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"Sam Lambert, CEO and founder of the Prineville-based Ochoco Arms, describes his multilaser-sighting system at the Bend Venture Conference on Oct. 18. Lambert's idea garnered a $10,000 prize in the concept-stage division of the competition." (courtesy

Sam Harris’s staff aren’t at the beard-pulling celebratory stage yet. Ochoco Arms’ patented multi-laser shotgun sight doesn’t have a military or law enforcement buyer and it’s not available to you, Joe Q. Public. But it’s a pretty good idea: using a lot o’ lasers to see where all the pellets will go when you unleash the dogs of war via scattergun. And it’s starting to pay off. “On Oct. 18, Ochoco Arms won the concept-stage competition at the Bend Venture Conference and received a $10,000 prize,” “Lambert said the money will go toward acquiring an international patent and travel expenses to meet with U.S. military officials to discuss designs. ‘We don’t have engineering done yet,’ Lambert said about the laser system. ‘We don’t want to build a shoe and look for a foot that fits it.'” Sensible man. Watch this space.

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  1. One of the terrible laser companies already makes this except all the lasers are the same color on the other one. This version seems more useful in a world where both are still useless.

    • Laserlyte CM-15. I have one on my KSG, and I actually really like it, *but* its uses are very few and very specific.

      Outside, the lasers are too small and “dim” to see at any appreciable distance or in non-smooth terrain (trees, grass, etc). Beyond 5 yards or so it’s simply hard to track. It’s a waste of time for anything outdoors, IMO.

      Inside it shows up bright and visible on any surface in the house and provides a clear indication of shot size and placement without the need for a proper cheek weld. Furthermore, the refractive lens that creates the ring o’ dots also causes a soft diffuse green glow around the gun, which is just bright enough to navigate by in a dark house. So, I like the Laserlyte for (certain) bump-in-the-night investigation scenarios because I can keep my head up (instead of looking down the sights) and still have a good option to react to getting surprised / ambushed.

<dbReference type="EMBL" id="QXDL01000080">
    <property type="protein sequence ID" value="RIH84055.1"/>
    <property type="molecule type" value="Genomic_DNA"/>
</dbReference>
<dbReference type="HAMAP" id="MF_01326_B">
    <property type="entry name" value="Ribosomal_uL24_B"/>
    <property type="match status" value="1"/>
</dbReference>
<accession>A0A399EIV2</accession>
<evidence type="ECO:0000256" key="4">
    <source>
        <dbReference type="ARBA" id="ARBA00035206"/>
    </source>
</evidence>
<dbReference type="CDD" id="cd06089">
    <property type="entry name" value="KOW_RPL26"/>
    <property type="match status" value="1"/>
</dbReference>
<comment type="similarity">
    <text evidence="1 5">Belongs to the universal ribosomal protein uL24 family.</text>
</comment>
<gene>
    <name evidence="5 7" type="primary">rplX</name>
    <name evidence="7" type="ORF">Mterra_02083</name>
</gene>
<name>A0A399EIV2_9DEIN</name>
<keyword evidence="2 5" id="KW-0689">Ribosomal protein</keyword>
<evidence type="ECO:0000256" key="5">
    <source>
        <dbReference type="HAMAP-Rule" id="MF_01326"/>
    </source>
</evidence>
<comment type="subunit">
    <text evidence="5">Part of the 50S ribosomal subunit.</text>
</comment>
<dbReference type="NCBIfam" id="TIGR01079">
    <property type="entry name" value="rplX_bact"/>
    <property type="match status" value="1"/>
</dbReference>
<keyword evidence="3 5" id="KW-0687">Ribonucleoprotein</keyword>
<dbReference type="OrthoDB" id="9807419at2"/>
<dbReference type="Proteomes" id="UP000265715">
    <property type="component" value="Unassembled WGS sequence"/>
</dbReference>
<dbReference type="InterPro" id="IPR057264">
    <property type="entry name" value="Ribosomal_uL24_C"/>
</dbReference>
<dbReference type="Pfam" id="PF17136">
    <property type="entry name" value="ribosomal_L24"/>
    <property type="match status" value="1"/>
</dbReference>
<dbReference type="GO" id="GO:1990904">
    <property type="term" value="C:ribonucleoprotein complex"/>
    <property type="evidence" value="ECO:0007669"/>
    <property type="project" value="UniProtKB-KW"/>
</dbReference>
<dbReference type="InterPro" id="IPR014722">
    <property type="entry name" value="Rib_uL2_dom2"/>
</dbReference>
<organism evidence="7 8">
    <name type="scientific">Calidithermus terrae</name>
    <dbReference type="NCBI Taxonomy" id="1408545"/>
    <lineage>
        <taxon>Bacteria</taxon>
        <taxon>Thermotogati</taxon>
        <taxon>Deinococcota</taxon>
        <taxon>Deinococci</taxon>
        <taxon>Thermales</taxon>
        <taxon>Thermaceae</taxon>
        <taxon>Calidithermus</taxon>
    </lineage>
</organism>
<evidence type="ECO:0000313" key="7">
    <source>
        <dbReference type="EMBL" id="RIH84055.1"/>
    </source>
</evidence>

I also accept that you could do pretty much the same with a weapon-mounted light, and the light is probably better for target identification. But the laser is 8x more fun for the cats. 🙂

  2. Very cool toy and I’d love to have one to play with. However I’m not sure what it actually does for the shot gunner. If you pattern your weapon/load combination at various distances you already pretty much know what you’re going to get, and more accurately that the laser could possibly predict (every load and gun being different).

    I happened to have been patterning a new load over the weekend and found that my latest favorite is much tighter than what I’d been using in my gun, so tight in fact that it’s sub-optimal under 30 feet.

    With so many variables I can’t imagine how this device could predict the spread with anything other than a wild guess, but I’m interested in seeing what they have come up with.

    I like to use an adjustable flashlight as a pattern gauge for low light work. If you sync the focus of the flashlight to your pattern spread you end up with a beam that presents a rough estimate of the spread of a given load/gun combo. Using a sharpie to mark the pattern limits on the lens will provide a shadow that can be used as a reference point for spread as well. It takes a little doing but it’s low cost and fairly effective at household distances.

      • Agreed, and they do sometimes come up with cool gadgets. In fairness to this device, I can see where it may have considerable deterrence factor. If one laser tells the BG where the bullet is going to hit him, a bunch of lasers indicating all the hits he’s going to take if you pull the trigger ought to help him decide to do the right thing.